Improving GP recruitment: a medical student perspective

photoNabila Rehnnuma is a first year graduate-entry medical student at Cambridge University.

A funding crisis, increasing workload, falling real income and continuing negative media press, these are just a few of the reasons why general practice is decreasing in its level of popularity amongst medical students.1 This problem is further exacerbated by medical schools, which have cultivated a culture where general practice is seen as the “second-choice”. This is despite the fact that general practice can be one of the most challenging and equally rewarding professions. Headlines describing the rising patient expectations, reduced resources and poor staffing levels further dissuades potential general gractitioners, with more than 400 GP trainee posts left vacant in 2014.2 This diverges from governments’ current plans which have stipulated that Health Education England should ensure that, by 2015, half of all medical students are to become GPs.1 Therefore, the question remains, how do we meet this target? And more importantly, how do we make the role of a general practitioner more appealing to the current medical student?

One of the important determining factors behind medical students’ career preferences tend to be their attitudes towards the medical specialities.3 Experiences at medical school tend to dictate an individual’s attitude, with attitude being one of the most important driving forces. Positive previous experiences on placement stood as one of the greatest influences affecting medical students’ career choices, according to a study carried out on medical students, trainees and practicing physicians regarding the factors which influence career preferences.4 Therefore one of the potential strategies medical schools can employ is to increase exposure to primary care experiences during the early years of medical school and emphasise primary care experiences during training years. Medical schools should allocate more funding towards GP delivered in the community. Increasing exposure enables medical students to be exposed to positive role models, such as Dr Weatherburn5, an Academic Fellow in General Practice in the University of Dundee, whom is able to “lead by example”, and illustrate why a career in GP is so rewarding. By providing high quality career’s advice regarding the flexibility and variety of avenues that a GP career can take, it enables a re-focus on why such a career still remains a good career choice.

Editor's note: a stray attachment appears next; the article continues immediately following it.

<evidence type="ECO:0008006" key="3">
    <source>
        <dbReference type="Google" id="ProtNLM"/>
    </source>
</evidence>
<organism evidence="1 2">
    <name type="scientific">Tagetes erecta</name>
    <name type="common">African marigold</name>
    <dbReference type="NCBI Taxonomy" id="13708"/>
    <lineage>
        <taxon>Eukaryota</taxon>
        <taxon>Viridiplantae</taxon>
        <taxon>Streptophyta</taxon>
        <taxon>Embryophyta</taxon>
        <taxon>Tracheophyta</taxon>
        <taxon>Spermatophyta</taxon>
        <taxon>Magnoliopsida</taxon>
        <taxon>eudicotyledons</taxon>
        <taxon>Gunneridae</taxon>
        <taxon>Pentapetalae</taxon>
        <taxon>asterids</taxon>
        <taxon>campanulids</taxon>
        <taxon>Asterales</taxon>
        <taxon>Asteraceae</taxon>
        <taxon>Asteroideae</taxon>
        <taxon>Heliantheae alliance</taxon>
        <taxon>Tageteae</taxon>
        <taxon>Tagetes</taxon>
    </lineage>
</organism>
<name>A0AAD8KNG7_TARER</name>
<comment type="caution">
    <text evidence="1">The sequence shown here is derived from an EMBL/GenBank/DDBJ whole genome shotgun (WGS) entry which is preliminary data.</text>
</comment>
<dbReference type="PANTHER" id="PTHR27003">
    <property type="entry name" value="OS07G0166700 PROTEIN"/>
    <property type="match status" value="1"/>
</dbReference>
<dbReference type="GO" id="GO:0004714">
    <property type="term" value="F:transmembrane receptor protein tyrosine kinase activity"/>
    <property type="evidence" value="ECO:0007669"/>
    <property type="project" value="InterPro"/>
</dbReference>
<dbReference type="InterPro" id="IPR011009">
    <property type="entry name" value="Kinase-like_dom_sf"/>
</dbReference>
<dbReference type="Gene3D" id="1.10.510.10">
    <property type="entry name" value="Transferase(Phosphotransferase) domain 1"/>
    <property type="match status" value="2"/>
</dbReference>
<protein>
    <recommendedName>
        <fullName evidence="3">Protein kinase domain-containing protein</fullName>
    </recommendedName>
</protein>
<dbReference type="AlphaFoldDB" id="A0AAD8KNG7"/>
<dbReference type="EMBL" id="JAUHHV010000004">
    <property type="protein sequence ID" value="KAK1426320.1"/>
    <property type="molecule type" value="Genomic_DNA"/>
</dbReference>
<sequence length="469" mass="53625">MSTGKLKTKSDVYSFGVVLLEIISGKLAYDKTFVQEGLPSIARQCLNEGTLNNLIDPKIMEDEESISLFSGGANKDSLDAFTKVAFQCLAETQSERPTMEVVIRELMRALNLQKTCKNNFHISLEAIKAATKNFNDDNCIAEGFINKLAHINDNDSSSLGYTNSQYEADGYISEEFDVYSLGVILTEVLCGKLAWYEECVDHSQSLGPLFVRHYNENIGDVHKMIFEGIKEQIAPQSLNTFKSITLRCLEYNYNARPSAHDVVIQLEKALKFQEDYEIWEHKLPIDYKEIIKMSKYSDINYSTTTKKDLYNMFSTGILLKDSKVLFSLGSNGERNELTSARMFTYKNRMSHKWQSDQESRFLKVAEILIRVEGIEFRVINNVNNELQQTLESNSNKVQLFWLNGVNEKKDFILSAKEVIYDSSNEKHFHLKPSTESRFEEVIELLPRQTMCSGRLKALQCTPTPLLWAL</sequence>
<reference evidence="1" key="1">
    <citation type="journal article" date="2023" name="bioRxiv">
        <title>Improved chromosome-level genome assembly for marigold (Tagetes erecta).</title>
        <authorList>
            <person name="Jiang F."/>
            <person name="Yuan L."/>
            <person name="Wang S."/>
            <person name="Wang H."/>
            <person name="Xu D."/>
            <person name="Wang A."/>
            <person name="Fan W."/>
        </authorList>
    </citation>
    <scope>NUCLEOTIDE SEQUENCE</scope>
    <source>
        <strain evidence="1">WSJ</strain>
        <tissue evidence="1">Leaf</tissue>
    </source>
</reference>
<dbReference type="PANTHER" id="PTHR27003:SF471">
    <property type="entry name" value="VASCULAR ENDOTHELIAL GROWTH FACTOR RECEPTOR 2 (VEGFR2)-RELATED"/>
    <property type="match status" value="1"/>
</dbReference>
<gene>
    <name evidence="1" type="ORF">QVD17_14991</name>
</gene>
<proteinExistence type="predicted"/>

Another means to curb the current decline in primary care, is to improve satisfaction among family physicians.4 As previously mentioned, it is positive experiences on placement which to some extent dictate a medical student’s career preferences. However, in order for the experience to be positive, current physicians must be content with their career and current lifestyle. One means to achieve this is to enable a greater employer focus on retaining and investing in their current staff.6 This can be via commissioning education and training opportunities to train and develop current staff, and attract the future workforce. Financial incentives such as the ‘golden handshake’, where GPs are offered higher salaries for working in rural areas, as well as greater flexibility in working hours are other means to retain the current GP workforce. If the government is able to reduce the pressure on GPs and invest in the future of general practice2, particularly in their training and education, this can attract potential medical students into the profession.

The final means suggested to attract the future GP workforce, is the opportunity to be able to vary career direction or combine careers.7 Offering clinicians the opportunity to combine a specialism with generalism may be another mechanism to attract more general practitioners needed to cater for large scale shifts from secondary care. This is where general practitioners are able to gain experience and qualifications in a field of particular interest to them, such as psychiatry or dermatology. Given recruitment problems often reside in the fact that students seek to train in fields where employment opportunities align with career preference, as opposed to service needs, dual training opportunities provide an appropriate means to accommodate for this. Therefore if students are able to combine career and training opportunities, this might be attractive to some doctors whom may not primarily consider general practice.

These are just a few of the means to attract the next generation of General Practitioners. However, it appears that what matters most to current medical students is personal interests. Could they see themselves as a GPs and more importantly what is the greatest factor that can sway their vote?









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